The Cost of Pickups - Whale Watching

Late Model Trucks & Rising Costs

G.R. Whale
Jan 1, 2015
I recently drove a half-ton pickup that was around $60,000. For a 1/2-ton with no out-of-the-ordinary stuff (no diesel, no winch, no wide-body, no four-corner air, or desert-flight suspension), I could get an altogether-decent used V8 Ferrari, M5, or 911.
Granted, that Silverado High Country was quite nice, capable of shaming an outgoing Escalade in some respects. Coincidentally, however, I could build and price a 2015 LTZ-trim Silverado 2500HD with a slightly longer bed in the same four-wheel-drive Crew Cab configuration that would carry 90 percent more real-world payload and tow 2,200 pounds more. Optioned up with most of the power accessories and ventilated/heated seats the High Country had, plus the towing mirrors and forged aluminum wheels it didn't, it was missing little more than a power-adjust steering column, driver memory, and the material upgrades. And it was nearly $4,000 less. Am I buying a pickup or a fancy car with a big open trunk? (Note: All these comparisons were done same day, same zip codes, no incentives, etc.)
Photo 2/9   |   2014 Chevrolet Silverado 1500 HighCountry Front Three Quarters
I had the same problem when Ram launched the diesel 1/2-ton, and we were rolling around in $53,000 crew-cab short-bed four-wheel-drive Longhorn luxo-liners. You could configure a 2500 crew-cab long-bed basic with Cummins, two levers in the floor and only truck-useful bits like big mirrors and a trailer-brake controller; you get double the payload and towing capacity for $7,000 less. Additionally, you could do an SLT crew-cab long-bed with a 6.4L Hemi, 4.10 gears, rear air suspension, limited slip, forged wheels, real mirrors, and a few conveniences and still be less than that half-ton. It's clearly less lux than a Longhorn and maneuverable than the shorty half-ton, though I don't find that much difference in ride quality loaded.
Ford is not immune to this price dilemma, with $55,000 half-tons overlapping sub-$40,000 Super Duty trucks. Nissan and Toyota are exempt for most purposes because their loaded mid-sizes price right where their lowest trim full-sizes with like cab and drive begin.
And it's only going to get worse with the influx of vans and mid-size pickups. When Chevrolet said a Colorado could tow 7,000 pounds that was already higher than some Silverado V6s. Use a $4,000 premium for a 2.8L diesel and you could easily end up with a Colorado or Frontier that out-tows its fullsize cousin for little to no more money. And where will a Cummins-powered Titan or Tundra fit in here?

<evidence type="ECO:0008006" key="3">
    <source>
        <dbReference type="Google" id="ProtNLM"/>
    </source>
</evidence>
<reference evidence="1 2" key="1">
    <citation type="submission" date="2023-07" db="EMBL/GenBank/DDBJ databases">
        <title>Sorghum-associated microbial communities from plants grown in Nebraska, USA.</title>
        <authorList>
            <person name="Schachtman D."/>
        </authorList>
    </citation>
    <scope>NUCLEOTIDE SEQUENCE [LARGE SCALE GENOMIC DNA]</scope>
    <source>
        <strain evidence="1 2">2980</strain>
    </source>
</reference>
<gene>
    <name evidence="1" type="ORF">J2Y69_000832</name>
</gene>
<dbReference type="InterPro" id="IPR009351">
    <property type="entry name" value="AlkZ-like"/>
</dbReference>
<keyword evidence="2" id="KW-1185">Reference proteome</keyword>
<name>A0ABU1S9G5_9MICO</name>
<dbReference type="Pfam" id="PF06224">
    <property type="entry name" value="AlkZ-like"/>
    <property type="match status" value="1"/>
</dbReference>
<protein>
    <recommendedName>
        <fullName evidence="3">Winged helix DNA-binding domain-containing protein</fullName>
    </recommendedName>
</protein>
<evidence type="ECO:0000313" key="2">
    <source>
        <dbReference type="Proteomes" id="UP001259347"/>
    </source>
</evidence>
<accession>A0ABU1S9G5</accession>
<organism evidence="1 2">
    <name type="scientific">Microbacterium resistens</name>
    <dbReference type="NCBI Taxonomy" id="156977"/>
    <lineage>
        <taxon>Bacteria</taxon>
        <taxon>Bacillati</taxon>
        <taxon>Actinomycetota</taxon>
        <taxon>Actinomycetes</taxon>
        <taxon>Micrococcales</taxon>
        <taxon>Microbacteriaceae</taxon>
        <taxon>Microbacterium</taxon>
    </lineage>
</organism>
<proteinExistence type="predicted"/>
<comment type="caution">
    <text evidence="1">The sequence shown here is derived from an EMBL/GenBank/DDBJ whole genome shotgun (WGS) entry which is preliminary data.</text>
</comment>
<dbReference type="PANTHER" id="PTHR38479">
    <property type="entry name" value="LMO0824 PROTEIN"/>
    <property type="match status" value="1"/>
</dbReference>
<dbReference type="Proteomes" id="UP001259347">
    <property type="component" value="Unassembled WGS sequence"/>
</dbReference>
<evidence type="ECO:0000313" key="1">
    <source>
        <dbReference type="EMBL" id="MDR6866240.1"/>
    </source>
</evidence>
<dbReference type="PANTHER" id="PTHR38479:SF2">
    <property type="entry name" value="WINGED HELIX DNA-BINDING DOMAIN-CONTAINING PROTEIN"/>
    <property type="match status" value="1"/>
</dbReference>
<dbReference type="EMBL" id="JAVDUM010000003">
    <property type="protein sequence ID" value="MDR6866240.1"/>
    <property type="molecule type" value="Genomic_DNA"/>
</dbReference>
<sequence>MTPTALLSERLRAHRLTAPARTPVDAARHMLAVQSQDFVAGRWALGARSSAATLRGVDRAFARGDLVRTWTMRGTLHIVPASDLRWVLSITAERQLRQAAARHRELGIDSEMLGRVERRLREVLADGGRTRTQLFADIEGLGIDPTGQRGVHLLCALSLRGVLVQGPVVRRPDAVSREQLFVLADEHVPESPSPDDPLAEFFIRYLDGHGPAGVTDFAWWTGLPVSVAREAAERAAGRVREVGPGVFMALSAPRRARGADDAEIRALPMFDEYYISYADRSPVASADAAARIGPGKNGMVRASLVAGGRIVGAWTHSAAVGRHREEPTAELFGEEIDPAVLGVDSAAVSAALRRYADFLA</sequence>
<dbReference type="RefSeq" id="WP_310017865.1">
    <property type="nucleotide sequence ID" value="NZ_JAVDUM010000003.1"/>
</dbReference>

A base Colorado extended cab runs $21,000 with a manual gearbox and rear camera, almost $9,000 below a Silverado double-cab WT with automatic but no rear camera; it's $4,500 less if you envision no usable rear seat in an extended Colorado and compare to regular-cab Silverado. However, a Z71 4x4 Crew Cab Colorado short-bed is $35,000—that could get you in a Silverado 1500 or even a regular-cab four-wheel-drive 3/4-ton.
Photo 6/9   |   2015 Chevrolet Colorado Z71 Front Three Quarters
Decisions, decisions.
Like most cars, segment creep has, well, crept into pickups. Two decades ago there weren't 1-tons rated to tow 10,000 pounds, and some of them barely had more V8 horsepower than the four-cylinder Colorado. Now, mid-sizes do 1/2-ton work, 1/2-tons do HD-pickup work, and HD pickups are commercial grade.
And that brings another set of cost factors. How much does it cost for a CDL? What does your insurance agent think of your new semi-in-disguise? What do you think of F-450 tires that cost (see aforementioned price disclaimer) $185 more, each, than the top-rated F-350 (itself essentially a '14 F-450 with a new badge)? Would you rather have more than 15 tons of towing capacity or ride quality based on 80-psi tires rather than 110-psi tires?
I got lucky on my old truck. It required that I pick a spare tire or a rear bumper. I thought the spare more useful, and when I weighed it as delivered, with fuel, it could carry at least a rear bumper more than rated payload. Wouldn't that make a refreshing change?
Skeptical as I am about truck ratings and costs, it could be worse. Researching trailers today, I found one clearly labeled "half-ton towable" that was almost 9,100 pounds empty and boasted a carrying capacity of more than 4,400 pounds giving a GVWR of 13,500. Unless they know something about the 2015 F-150 I don't, that's a 1,500-pound miss in the best case scenario.
I think we need another standard: SAE J2807RV.



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